Friday, January 17, 2020

Colour Play - Mothercolour

How do you use and play with colour in your art? 

This year the Intentional Creativity Guild and CoW students are delving into color theory to bring more coherence to our work and teachings. After Shiloh began her art career, she started as an Art School drop out - frustrated with the rigid Rules and emphasis on creativity stifling critique - can you relate? 

I loved my HS art class, and was one of this kids who drew in the margins of her notes, sketched the neighbors' horses, and played with geometric patterns. I'd get a paint by number set, then use any left over paint on a canvas from the Dime Store. A couple of college art classes were followed by occasional occasional Community College or Art Guild classes, with color theory part of the mix.

The Color of Woman method has relied on a more intuitive use of colour, with the intermittent use of glazing for unification. This year, Guild members from several traditions are bringing in color theory and teachings on using Mothercolour in our paintings. Our first Mothercolour lesson came from Australian artist Jassy Watson
Mothercolour swatch
A Mothercolour is created by mixing several colours together (often 3), and then experimenting with adding different amounts to each of the pure colours. Thou see this in some of the paintings of the old masters. 
The glazing process we use, covering the canvas with a thin coat of a transparent color at least once, has a similar unifying effect. The recommendation to have several colours on our palette, and dip the brush into ones we wish to use together, rather than thoroughly mixing them before painting, also contributes. A tip from Shiloh's teacher Sue Hoya Sellers was to add a new colour in at least three spots around the canvas.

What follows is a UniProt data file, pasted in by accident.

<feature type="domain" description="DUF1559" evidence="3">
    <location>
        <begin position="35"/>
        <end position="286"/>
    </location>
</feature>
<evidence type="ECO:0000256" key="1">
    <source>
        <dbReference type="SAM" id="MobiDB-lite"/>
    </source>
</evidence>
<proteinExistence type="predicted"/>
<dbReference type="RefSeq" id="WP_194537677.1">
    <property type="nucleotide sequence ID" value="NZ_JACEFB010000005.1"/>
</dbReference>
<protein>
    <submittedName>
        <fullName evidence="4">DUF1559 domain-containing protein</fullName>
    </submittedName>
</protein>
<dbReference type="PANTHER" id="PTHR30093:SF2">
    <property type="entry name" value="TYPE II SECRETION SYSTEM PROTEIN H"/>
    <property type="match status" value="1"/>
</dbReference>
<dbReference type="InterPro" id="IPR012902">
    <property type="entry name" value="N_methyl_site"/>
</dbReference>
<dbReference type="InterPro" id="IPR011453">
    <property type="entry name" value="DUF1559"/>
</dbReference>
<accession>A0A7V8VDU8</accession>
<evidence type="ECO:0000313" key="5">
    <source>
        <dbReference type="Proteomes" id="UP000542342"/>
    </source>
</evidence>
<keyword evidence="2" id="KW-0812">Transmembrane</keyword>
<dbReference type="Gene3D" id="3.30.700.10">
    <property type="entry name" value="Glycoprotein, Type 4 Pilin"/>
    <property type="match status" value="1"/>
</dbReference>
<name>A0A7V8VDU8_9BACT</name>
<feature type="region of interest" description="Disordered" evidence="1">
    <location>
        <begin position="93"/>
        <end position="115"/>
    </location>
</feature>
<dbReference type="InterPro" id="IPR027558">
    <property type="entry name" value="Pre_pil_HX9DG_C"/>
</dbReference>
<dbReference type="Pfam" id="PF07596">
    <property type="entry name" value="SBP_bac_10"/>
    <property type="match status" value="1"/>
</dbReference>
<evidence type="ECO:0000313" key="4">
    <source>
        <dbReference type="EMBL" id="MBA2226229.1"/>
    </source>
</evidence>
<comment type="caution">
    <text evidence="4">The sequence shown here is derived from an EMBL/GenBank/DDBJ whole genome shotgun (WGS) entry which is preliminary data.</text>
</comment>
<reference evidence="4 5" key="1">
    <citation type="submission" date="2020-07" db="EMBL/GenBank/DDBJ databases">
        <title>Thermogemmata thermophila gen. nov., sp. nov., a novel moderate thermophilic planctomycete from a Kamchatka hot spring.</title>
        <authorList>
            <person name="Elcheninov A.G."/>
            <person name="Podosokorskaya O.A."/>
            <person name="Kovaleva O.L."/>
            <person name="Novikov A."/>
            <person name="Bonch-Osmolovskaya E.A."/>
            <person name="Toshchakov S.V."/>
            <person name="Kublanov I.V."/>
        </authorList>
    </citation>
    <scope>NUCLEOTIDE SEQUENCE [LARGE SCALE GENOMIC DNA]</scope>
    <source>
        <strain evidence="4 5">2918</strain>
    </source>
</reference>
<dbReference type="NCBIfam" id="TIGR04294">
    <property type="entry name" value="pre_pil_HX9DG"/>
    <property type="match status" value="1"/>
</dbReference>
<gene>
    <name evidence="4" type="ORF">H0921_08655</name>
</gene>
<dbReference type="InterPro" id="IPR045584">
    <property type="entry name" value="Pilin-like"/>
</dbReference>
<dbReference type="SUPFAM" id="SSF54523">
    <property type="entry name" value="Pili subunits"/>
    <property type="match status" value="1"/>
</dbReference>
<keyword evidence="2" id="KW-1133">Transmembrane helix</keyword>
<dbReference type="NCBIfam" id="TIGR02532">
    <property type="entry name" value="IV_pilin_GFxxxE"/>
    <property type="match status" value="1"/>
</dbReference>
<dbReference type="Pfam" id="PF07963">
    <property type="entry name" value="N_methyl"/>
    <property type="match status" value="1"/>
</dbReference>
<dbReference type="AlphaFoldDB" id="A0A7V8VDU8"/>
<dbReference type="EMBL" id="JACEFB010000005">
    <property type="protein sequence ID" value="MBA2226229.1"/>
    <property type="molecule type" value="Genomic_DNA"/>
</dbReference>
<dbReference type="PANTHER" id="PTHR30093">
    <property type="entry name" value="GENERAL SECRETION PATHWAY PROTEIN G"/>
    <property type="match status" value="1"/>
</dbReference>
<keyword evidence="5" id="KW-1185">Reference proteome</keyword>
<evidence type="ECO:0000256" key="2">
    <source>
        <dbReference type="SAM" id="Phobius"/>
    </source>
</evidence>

Mothercolour swatch #2
I was reminded of a quilt show in the 80s - one group chose a fabric for each woman to use in her square, and set the squares with strips that harmonized. The colors were more cohesive and pleasing than the random sampler block quilts from other groups.

Jassy studied color with the Australian Flying Artist, Merv Moriarty, who learned to fly so he could take art classes to romote areas around AU! Now in his 80s, Moriarty is still passionate about color, art and education! Both Watson and Moriarty are influenced by the Australian landscape.
Among the Tree Sprites 10-19
In the online Treesister class last fall, Jassy encouraged us to look to our surroundings for shapes and our colour palette, and limit the colours we used. In the first class I took from Jassy, painting Gaia in 2014, she also invited looking to our environment for inspiration. The leaves were from the Rowan yes in my yard, and the amethyst colors from a crystal in my collection.
Mama Gaia - 2014
This video from local artist Flora Bowley offers another way to explore colour and contrast with the paints in your collection. This is a good time to pull out some of those rarely used, and experiment! 

What are some of your favorite exercises for exploring colours? Do you have ways you bring unity throughout the piece or a series?
Share in the comments below - and HåPpÝ Paint Party Friday!

8 comments:

Valerie-Jael said...

Thanks for explaining about the colours, very interesting. Valerie

Nadya said...

You're welcome!
This is going to be an interesting exploration!!

Christine said...

Beautiful work!

Crafting Queen said...

Wow, these are wonderful. Enjoy your experimenting with colour.

Sue (this n that) said...

Really interesting reading. Your artwork is stunning. Happy PPF ~💙✨~

DVArtist said...

I always love reading your posts and seeing your amazing art.

Tammie Dickerson said...

Really interesting and gorgeous work!!

Elkes Lebensglück said...

that is so beautifully these pictures, fantastic!!!
greetings Elke